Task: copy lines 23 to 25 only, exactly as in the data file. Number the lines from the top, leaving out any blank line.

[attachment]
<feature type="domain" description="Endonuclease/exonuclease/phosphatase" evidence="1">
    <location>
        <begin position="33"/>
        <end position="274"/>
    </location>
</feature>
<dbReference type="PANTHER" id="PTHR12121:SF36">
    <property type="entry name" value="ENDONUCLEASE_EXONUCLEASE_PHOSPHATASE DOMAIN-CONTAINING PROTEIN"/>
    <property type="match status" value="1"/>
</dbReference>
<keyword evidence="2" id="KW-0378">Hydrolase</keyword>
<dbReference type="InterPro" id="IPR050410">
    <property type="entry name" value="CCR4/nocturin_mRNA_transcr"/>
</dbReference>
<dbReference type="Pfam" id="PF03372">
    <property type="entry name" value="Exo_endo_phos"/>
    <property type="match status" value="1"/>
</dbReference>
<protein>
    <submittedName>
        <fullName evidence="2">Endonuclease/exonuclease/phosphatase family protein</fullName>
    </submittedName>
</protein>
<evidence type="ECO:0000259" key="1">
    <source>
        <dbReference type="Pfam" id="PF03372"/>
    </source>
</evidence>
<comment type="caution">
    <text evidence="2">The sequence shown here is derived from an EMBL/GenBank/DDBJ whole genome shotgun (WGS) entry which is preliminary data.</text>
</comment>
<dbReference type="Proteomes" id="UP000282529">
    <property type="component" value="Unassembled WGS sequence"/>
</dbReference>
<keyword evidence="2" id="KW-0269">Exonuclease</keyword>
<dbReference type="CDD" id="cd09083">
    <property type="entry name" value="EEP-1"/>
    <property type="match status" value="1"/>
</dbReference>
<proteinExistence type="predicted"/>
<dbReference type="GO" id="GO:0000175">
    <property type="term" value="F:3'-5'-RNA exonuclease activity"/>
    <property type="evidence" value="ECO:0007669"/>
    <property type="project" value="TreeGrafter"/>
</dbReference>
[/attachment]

</protein>
<evidence type="ECO:0000259" key="1">
    <source>